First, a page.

Today the optimistic SF that I devoured in my teens has given way to dystopian visions of imminent collapse while the galaxy-spanning civilizations of Frank Herbert, Poul Andersen, Jack Vance, et al. have become quaint relics of a foolish innocence.
    I’d bet everything against another Saturn mission by 2040 (or ever, although how would you collect?). Let’s hope that I lose big.

  2. vanini says:

    While it’s appropriate to celebrate Cassini’s amazing scientific discoveries, there should be a mention of Cassini’s dark side: it carried 72 lb of the incredibly poisonous isotope Plutonium-238, which if released into the Earth’s atmosphere would have caused a radiation catastrophe of unimaginable proportions, all over Florida and potentially worldwide.

    Since Titan rockets like the one that launched Cassini had a track record of blowing up on lift-off, this was not a remote possibility. It was made less unlikely by NASA’s decision to ‘slingshot’ the probe around Earth to speed its journey, bringing it again within Earth’s atmosphere. The launch went ahead despite protests at the grave risks involved.

    The plutonium was there as a result of the nuclear lobby’s campaign to find uses for its deadly waste products. The power it provided the mission could have been provided by solar power, even so far from the Sun, as subsequent solar-powered space missions have verified.

    Well, Cassini survived its launch. But, at the end of its life, was it wise to dump this poison into Saturn’s atmosphere? Especially since Cassini itself has shown us that life might thrive in even the unlikeliest-seeming places. Polluting another planet on this scale and with a substance this nasty was short-sighted and immoral.

    • Chris Lintott says:

      I’m not sure it’s true that Cassini could have been solar powered – no mission relying on solar power has operated so far from the Sun. Technology is improving, but for a mission like Cassini where power needs are critical I would think it would be very difficult. There is a risk – that’s why ESA never uses such power – but it’s small, as described in this contemporary article: https://www.newscientist.com/article/mg14419490-900-nasa-shrugs-off-plutonium-risk/.

      Recently the supply of Plutonium-238 ran low, and planetary scientists pressured the US government to restart production. Plans for future missions to Mars and to the outer Solar System depend on it.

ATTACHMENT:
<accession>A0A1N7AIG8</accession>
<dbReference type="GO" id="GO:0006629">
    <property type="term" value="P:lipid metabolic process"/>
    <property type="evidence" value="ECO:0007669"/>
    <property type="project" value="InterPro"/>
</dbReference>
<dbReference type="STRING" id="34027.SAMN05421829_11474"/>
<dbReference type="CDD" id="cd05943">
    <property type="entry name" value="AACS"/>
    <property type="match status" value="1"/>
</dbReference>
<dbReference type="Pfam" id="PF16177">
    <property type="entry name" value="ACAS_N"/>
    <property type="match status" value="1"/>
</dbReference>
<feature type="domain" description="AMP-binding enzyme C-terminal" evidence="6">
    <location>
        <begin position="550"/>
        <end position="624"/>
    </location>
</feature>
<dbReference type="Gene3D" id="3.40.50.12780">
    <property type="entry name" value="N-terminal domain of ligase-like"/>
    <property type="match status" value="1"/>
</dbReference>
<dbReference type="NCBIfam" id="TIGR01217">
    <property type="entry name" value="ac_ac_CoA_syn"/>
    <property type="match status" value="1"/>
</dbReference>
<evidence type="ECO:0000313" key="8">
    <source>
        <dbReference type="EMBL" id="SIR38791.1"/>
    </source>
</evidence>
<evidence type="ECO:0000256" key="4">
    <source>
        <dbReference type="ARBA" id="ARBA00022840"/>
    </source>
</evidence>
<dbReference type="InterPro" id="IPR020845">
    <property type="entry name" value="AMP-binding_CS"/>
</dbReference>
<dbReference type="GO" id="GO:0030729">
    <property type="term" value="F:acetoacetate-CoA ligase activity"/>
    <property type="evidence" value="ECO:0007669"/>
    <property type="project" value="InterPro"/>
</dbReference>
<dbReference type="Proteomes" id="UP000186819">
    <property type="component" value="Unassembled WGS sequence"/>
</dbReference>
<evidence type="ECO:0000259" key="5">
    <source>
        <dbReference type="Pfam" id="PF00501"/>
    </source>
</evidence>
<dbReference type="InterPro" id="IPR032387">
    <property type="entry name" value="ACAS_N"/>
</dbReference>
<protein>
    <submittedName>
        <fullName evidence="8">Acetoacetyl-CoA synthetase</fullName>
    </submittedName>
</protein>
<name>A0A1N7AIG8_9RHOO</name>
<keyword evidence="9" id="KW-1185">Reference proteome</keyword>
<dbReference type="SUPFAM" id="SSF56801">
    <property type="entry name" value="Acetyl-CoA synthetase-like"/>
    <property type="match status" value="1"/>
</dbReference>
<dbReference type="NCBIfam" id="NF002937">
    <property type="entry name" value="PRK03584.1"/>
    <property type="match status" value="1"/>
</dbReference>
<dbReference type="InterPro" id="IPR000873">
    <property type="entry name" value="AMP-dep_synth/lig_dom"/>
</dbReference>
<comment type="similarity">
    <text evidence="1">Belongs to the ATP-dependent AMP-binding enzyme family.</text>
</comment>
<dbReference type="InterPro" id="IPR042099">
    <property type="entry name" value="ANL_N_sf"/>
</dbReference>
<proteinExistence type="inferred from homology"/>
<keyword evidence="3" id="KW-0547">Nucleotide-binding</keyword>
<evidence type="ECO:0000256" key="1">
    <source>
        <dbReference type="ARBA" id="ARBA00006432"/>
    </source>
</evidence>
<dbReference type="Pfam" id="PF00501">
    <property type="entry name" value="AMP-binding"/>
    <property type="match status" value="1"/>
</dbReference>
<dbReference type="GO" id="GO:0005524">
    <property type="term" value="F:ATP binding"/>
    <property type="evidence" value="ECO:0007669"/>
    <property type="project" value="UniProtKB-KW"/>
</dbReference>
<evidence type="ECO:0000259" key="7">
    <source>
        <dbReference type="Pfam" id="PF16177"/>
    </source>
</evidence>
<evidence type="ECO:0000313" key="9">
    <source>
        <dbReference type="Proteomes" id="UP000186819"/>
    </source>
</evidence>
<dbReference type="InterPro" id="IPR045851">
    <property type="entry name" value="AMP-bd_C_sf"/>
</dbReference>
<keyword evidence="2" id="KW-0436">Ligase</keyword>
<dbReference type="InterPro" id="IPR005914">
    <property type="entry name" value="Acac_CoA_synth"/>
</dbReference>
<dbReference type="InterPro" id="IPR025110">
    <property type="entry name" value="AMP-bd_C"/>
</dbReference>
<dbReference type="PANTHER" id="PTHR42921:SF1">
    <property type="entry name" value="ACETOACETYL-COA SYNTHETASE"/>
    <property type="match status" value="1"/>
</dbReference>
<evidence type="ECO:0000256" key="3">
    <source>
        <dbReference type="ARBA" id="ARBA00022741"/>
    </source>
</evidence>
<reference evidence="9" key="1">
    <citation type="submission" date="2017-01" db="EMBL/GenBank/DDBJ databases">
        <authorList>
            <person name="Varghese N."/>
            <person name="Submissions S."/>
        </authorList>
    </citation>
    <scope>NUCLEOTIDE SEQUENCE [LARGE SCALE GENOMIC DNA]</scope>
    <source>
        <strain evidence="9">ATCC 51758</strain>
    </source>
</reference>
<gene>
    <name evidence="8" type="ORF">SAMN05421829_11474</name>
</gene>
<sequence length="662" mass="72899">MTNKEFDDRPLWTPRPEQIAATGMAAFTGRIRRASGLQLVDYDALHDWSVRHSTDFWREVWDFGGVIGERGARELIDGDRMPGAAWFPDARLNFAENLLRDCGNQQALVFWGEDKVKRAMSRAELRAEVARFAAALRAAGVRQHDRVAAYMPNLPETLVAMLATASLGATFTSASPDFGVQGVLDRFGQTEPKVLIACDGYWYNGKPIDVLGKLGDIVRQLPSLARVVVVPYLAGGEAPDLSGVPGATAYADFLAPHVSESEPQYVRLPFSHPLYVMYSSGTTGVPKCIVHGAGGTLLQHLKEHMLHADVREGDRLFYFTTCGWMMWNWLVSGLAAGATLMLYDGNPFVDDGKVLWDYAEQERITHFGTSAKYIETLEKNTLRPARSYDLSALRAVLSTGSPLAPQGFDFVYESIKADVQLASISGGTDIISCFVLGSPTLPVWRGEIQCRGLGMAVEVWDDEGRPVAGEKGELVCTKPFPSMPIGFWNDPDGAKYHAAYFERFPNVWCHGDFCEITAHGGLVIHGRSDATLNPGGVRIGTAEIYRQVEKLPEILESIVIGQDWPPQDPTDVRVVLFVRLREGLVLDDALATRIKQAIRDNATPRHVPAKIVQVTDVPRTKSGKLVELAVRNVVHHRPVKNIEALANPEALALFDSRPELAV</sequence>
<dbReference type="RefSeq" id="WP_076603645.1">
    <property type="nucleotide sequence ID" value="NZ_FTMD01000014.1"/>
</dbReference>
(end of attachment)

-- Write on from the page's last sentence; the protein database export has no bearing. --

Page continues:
• pgillott says:

        This is a little dismaying. It appears that a very clear distinction is being made between Titan, which is seen as possibly harbouring life and so (creditably) to be thoroughly protected from Earth life, and Saturn, which is having several kg of plutonium shot into its atmosphere. NASA must be very sure (it’s to be hoped) of where life might exist and where it cannot.

      • vanini says:

        NASA’s own Juno mission has successfully reached Jupiter running on solar power. So it’s not unreasonable to go for a solar powered mission to the next planet out. Yes it might be ‘very difficult’ but that can be said of the challenges of the Cassini mission as a whole. Production of Pu-238 has apparently restarted, using spent nuclear fuel. It’s handy for the nuclear lobby to be able to point to something allegedly useful that can be done with (a tiny bit of) the mountains of toxic waste that nuclear weapons and power have saddled us with, and get rid of it by shooting it into space. It’s not surprising that they do their best to minimise the risks. And although life may be a long shot in Saturn’s environment, the same cannot be said of Mars, where tiny pellets of Pu-238 have been wandering the surface lodged inside the rovers, helping to produce those cool photos, and will remain to pollute the planet.

  3. pgillott says:

    I happened to watch part of last week’s Sky at Night (on which you were one of the presenters), which was about the findings of Cassini and Huygens. There was a degree of wonder in the images of Titan it presented (see http://www.bbc.co.uk/programmes/p05fhzp5, possibly only for those who can use iPlayer). I’ve since realised that some of these were what used to be called “artist’s impressions” – the rainfall shown was seemingly not any which occurred in the 72 minutes during which Huygens was broadcasting back from the surface; but it’s fairly clear that others – from Huygens descending, and presumably views of the surface collected by Cassini – were what the craft “saw”.

    At a cost of $3.3bn, it’s perhaps not surprising that there’s not going to be another mission to Saturn at least for a time. I’m happy to have seen the results of this one, and perhaps the continuing analysis will lead to more that’s sufficiently accessible to be appreciated by laypeople